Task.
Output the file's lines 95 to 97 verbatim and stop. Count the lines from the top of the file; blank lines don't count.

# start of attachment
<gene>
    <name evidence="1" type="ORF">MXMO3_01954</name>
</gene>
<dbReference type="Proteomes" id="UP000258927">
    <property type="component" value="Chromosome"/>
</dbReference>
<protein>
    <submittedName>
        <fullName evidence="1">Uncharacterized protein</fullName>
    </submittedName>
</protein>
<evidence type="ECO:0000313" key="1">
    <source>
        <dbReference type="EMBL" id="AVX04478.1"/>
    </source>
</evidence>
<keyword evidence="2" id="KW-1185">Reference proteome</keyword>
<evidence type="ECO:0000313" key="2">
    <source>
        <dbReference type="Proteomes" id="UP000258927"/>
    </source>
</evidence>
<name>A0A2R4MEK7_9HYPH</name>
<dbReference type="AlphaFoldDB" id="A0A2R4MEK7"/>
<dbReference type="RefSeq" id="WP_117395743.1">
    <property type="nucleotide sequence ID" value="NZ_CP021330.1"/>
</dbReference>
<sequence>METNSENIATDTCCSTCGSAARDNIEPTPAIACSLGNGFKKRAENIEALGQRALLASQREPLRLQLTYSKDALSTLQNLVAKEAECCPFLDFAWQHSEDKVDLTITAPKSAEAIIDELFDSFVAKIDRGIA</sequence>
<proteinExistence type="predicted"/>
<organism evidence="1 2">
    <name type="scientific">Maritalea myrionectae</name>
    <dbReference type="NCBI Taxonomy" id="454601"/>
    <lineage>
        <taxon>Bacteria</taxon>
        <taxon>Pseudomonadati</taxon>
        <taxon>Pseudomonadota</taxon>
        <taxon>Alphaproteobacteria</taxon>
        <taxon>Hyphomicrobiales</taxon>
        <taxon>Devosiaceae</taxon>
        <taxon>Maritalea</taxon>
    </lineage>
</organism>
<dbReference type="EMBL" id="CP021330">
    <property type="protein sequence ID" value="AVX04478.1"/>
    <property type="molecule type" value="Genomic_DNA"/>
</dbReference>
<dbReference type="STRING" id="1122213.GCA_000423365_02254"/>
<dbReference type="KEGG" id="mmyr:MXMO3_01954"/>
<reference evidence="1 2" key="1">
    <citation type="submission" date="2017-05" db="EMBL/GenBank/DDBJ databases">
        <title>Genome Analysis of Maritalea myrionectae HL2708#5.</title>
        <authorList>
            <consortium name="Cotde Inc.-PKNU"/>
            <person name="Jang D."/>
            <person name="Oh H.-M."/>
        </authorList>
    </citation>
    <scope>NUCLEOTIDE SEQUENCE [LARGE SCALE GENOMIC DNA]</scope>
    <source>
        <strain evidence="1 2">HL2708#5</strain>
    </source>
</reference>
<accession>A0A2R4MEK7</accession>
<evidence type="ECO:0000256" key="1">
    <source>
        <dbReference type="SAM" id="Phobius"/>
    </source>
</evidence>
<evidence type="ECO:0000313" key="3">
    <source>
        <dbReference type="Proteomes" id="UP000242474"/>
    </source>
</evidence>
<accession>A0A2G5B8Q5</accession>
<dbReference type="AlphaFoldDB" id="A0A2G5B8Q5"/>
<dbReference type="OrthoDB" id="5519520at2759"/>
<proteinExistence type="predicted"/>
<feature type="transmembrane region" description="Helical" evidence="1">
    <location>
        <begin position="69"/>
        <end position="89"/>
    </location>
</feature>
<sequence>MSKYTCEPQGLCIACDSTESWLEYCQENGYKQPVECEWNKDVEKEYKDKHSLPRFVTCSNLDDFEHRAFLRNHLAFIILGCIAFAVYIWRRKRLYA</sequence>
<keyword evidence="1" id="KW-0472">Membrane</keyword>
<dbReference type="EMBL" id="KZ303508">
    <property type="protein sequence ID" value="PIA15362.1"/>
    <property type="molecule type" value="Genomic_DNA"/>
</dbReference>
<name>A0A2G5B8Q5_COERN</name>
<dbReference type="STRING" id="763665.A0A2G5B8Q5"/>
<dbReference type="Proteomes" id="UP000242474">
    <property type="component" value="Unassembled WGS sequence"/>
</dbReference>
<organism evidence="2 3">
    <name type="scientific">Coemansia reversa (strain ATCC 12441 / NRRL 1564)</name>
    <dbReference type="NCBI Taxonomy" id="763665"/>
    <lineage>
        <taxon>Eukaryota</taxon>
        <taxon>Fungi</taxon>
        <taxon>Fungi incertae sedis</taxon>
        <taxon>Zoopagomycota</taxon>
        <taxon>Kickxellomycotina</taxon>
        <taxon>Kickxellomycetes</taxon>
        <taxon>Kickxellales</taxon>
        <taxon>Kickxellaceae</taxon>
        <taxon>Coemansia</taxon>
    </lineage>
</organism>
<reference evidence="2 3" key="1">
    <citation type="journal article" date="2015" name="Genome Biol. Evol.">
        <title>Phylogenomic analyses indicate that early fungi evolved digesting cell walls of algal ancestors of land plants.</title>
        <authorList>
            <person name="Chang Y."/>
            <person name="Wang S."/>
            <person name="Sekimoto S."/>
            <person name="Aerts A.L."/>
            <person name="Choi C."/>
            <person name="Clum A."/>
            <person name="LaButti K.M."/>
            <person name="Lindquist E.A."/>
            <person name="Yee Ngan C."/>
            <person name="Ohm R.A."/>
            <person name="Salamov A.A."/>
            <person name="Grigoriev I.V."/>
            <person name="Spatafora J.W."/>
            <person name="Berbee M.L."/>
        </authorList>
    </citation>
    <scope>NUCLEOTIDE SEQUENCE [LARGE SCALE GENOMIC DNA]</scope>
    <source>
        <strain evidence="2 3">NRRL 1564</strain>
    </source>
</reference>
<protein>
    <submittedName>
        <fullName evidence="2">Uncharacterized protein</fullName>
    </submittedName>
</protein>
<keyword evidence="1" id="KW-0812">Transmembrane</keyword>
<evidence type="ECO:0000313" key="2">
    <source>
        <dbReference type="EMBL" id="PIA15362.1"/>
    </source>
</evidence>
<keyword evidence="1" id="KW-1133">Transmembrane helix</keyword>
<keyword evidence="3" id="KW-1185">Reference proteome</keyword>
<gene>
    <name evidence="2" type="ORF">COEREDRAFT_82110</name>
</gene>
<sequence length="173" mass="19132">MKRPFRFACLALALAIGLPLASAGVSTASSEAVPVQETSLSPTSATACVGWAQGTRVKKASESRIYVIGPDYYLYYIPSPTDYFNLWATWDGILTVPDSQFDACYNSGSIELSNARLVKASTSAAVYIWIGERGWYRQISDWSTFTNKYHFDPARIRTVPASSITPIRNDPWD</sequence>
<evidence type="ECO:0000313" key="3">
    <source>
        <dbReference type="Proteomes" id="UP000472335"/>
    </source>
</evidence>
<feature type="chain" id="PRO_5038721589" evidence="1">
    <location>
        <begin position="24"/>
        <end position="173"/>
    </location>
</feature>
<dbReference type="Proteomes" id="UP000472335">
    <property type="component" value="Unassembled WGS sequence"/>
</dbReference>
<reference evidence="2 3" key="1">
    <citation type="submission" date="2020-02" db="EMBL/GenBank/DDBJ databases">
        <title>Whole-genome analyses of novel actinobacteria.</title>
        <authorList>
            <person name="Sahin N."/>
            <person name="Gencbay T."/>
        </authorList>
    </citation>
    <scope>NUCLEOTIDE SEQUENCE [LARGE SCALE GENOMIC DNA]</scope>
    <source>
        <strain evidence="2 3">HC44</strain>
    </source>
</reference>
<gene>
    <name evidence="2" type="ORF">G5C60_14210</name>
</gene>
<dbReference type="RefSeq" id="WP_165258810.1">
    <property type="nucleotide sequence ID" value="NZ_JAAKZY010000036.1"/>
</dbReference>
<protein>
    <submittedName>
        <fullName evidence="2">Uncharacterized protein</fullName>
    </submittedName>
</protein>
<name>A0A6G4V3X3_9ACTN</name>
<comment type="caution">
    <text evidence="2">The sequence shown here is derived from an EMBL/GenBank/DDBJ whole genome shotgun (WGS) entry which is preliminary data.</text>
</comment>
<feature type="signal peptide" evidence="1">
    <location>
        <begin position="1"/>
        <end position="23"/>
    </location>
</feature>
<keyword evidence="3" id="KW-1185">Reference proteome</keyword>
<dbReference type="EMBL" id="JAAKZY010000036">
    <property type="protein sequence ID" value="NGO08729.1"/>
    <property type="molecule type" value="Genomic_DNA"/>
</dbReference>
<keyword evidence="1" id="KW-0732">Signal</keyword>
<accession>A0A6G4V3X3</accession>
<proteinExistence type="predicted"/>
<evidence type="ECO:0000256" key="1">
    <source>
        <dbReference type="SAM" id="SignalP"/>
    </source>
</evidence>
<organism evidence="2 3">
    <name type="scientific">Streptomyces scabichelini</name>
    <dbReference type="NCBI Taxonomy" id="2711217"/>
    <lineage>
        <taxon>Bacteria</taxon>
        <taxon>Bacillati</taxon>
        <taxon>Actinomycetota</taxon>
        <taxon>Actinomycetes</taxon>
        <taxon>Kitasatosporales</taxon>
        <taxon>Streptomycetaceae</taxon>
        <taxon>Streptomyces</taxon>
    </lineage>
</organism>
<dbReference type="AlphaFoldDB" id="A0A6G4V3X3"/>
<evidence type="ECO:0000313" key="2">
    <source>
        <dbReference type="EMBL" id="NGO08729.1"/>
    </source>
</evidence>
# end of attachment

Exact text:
<organism evidence="2 3">
    <name type="scientific">Coemansia reversa (strain ATCC 12441 / NRRL 1564)</name>
    <dbReference type="NCBI Taxonomy" id="763665"/>